Tuesday, December 04, 2007

Brand Monogomy

With all the choices we Americans are given in our consumer culture, there’s a certain comfort one takes in bounding ones choices to a particular brand. We revel in the fact that our brand is superior to all others, especially since not everyone seems to be as smart as we are in realizing it. However, recently, I’ve begun to realize that my brand loyalties are based on pretty much nothing.

Growing up as a child of the Midwest, I'd gotten used to driving around in Fords, Oldsmobiles, and Pontiacs. When I busted out on my own and had to choose my own vehicle, I went with the Honda - a well known reliable brand name. I'd been hurt before. I wanted something that would last me years. The community of Honda owners that I knew swore that I would never own another brand of car again. I was also sold on the “perks” that come with owning a Honda – the amazing reliability, the unparalleled resale value, and of course, the best fuel efficiency a V6 engine could give you. Of course, there was also the fact that a Honda was a status symbol - living in the midwest, owning a Honda put you a cut above the rest. You were stylish and worldy, better than the guy next to you driving the domestic car. The only thing better would have been a Volkswagon, but sadly they didn’t suit someone of my stature in 2000.

In 2004 I began to fall in love with Apple, as any good urbanite would. It began with an iPod purchase, and I then aspired for years to replace my common old PC with a shiny sleek Macintosh. When I'd eventually saved enough pennies (a LOT of pennies), I fulfilled my dream and pruchased that Mac. As everyone said I would be, initially I was mesmeried by it's strange ways. Fading menus and rapid icon motion hypnotized me and I was an instant fan. I also had my urban stats symbol. I would never own a PC again, right?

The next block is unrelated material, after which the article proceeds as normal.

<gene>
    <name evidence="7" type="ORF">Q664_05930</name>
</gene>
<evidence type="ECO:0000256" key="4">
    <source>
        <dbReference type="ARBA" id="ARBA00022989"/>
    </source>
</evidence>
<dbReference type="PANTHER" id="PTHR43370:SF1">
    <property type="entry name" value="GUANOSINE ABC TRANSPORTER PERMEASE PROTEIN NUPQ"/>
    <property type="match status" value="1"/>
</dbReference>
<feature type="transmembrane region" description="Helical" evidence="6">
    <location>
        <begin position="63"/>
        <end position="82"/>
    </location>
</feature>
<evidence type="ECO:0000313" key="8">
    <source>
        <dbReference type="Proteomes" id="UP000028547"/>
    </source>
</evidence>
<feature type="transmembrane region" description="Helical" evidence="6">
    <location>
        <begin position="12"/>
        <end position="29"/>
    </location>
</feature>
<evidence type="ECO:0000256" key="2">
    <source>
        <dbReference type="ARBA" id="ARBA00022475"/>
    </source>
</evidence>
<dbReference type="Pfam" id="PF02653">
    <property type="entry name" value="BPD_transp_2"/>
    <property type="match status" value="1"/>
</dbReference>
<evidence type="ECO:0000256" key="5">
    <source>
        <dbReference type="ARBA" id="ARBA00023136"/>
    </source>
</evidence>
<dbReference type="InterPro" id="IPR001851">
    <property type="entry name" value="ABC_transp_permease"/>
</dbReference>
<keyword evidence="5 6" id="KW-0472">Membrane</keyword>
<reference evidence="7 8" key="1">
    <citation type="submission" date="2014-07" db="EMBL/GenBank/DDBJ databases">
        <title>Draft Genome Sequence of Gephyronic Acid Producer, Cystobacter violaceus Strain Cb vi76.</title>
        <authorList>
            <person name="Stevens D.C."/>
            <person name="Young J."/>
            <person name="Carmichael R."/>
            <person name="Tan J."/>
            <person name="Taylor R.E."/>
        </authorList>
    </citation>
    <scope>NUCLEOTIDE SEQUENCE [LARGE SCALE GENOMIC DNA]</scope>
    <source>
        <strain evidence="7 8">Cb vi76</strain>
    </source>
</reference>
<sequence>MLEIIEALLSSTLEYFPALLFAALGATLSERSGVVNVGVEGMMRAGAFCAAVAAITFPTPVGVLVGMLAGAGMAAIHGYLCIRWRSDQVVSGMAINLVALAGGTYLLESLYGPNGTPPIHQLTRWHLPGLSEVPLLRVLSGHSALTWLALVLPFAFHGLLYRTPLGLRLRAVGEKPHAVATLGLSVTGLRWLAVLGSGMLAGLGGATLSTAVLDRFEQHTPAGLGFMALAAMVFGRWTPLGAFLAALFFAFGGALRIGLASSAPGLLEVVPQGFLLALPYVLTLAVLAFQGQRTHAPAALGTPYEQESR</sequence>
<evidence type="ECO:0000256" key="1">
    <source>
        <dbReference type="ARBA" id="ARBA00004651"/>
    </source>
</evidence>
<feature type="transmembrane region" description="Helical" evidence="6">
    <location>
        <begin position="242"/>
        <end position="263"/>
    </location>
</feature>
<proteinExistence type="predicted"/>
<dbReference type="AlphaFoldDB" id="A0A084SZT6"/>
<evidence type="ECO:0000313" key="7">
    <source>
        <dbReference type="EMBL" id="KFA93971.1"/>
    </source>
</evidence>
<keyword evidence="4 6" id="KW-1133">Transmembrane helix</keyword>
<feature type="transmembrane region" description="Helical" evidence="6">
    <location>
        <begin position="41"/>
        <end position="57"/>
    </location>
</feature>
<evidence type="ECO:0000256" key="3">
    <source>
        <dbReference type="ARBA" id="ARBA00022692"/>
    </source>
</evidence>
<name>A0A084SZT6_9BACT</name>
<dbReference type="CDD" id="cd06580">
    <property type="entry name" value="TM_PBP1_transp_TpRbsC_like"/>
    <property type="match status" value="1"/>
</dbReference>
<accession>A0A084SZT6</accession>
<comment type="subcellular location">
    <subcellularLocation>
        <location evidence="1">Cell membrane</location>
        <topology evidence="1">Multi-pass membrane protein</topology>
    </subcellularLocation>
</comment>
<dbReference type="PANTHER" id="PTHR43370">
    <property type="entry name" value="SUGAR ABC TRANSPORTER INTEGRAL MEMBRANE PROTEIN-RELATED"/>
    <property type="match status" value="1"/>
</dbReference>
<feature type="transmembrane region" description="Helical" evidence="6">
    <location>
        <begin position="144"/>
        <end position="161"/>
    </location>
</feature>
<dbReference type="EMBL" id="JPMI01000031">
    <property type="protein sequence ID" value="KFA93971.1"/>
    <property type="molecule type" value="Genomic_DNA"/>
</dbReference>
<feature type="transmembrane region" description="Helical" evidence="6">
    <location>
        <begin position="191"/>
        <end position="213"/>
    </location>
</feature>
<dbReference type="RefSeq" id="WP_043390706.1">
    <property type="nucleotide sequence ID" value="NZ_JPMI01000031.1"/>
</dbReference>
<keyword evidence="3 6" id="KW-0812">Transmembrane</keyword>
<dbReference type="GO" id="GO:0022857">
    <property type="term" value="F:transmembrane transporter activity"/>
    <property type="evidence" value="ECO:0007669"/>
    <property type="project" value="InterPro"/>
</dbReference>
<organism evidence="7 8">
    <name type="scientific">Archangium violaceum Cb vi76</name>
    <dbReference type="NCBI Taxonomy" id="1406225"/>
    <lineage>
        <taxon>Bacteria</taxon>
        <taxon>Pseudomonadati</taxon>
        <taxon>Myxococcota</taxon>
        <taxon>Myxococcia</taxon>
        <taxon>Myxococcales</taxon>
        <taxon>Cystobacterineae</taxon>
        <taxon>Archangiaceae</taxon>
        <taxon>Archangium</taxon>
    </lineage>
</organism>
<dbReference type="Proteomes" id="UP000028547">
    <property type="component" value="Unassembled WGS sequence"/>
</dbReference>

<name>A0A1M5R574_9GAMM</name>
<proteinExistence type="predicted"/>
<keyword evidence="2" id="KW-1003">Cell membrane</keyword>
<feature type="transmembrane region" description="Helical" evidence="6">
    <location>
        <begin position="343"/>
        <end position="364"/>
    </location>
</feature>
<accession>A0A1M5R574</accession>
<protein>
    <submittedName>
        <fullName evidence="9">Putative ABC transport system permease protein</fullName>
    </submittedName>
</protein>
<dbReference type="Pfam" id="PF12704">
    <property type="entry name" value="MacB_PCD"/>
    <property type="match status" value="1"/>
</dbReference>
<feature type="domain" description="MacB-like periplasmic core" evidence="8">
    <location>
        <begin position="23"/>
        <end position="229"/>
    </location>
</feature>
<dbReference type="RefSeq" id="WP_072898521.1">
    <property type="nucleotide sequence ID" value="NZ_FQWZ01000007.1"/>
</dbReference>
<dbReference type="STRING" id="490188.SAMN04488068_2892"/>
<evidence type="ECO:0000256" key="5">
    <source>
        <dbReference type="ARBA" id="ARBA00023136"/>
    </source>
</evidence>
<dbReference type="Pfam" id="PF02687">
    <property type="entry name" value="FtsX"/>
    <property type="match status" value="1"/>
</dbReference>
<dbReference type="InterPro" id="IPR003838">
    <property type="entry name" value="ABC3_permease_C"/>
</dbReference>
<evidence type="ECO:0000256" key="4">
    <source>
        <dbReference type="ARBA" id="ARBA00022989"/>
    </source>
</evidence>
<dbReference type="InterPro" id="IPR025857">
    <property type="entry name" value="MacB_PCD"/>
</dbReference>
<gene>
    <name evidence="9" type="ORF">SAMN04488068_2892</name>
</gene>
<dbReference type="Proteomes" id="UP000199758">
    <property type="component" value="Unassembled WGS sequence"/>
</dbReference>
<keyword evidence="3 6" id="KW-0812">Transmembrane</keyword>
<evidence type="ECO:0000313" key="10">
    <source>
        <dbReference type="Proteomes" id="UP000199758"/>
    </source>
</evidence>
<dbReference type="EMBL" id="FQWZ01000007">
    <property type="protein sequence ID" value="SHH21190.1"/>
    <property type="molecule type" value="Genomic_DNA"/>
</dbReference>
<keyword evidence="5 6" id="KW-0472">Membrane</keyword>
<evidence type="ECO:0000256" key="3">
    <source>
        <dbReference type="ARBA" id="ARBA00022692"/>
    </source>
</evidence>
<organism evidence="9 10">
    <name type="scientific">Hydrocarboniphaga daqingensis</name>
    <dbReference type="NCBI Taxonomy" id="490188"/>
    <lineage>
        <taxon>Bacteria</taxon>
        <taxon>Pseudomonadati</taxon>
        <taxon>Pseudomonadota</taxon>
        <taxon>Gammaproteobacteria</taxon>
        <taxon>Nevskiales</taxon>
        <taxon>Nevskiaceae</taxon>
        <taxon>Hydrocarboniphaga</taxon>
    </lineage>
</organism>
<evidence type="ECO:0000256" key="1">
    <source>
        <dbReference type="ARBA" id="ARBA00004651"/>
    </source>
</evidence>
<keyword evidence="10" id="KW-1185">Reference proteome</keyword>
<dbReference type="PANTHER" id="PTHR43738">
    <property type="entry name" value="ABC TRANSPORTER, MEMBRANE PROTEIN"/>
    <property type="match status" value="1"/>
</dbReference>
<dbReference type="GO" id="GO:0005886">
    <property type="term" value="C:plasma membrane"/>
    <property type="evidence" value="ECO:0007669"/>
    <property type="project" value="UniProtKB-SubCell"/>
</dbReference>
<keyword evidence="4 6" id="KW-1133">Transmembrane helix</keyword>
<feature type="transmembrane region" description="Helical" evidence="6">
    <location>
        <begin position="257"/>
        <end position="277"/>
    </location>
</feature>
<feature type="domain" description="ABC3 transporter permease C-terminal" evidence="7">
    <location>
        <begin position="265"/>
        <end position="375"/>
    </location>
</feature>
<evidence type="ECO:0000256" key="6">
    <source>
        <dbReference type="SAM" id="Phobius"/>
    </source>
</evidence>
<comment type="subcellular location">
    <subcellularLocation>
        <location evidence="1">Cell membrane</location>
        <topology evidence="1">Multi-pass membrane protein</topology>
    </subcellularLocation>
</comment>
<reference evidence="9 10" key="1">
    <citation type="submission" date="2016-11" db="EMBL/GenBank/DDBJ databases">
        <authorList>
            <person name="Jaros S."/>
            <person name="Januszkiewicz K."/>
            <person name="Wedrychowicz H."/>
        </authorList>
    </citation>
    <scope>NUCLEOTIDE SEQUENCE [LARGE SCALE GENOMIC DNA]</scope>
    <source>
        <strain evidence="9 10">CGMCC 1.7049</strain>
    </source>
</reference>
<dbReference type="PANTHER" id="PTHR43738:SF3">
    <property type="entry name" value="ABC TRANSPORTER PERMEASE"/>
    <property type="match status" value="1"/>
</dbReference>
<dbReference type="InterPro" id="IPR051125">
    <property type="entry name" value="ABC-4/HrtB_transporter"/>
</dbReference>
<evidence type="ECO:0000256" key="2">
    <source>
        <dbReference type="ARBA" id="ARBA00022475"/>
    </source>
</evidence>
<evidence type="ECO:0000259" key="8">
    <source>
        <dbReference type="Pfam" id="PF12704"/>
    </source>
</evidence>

Like all dreams, these two came to abrupt ends. Right around 100,000 miles, my Honda's transmission and alternator "went out". The transmission was 100% covered (by an extended warranty - this had happened to MANY people), but the alternator was not. Strangely they failed ON THE SAME DAY, but Honda ruled that they were separate problems. Curiously, this is the same issue I had with my POS Pontiac Sunbird in 1996. Where's my increase in status!?

The Mac's hard drive died last week. All those friends that told me I had to get a Mac and that it would last forever are now telling me "that's just the hard drive... it could happen to anyone... it's not the Mac." The PC I have owned for nearly three years has never had a hardware failure. Again... I'm missing the increase in status.

My lesson? "Parts is parts." (That's from some SNL skit I can't remember.) While certain expesnive cars and computers may have more features, in the long run they are all made by people and corporations looking to maximize their bottom line. Defects will happen. Accidents will happen. I don't regret purchasing either the Honda or the Mac. What I regret is thinking that somehow owning these things made me smarter than the rest of society. During my next search for a car or a computer, I'll be sure to expand the search radius a bit.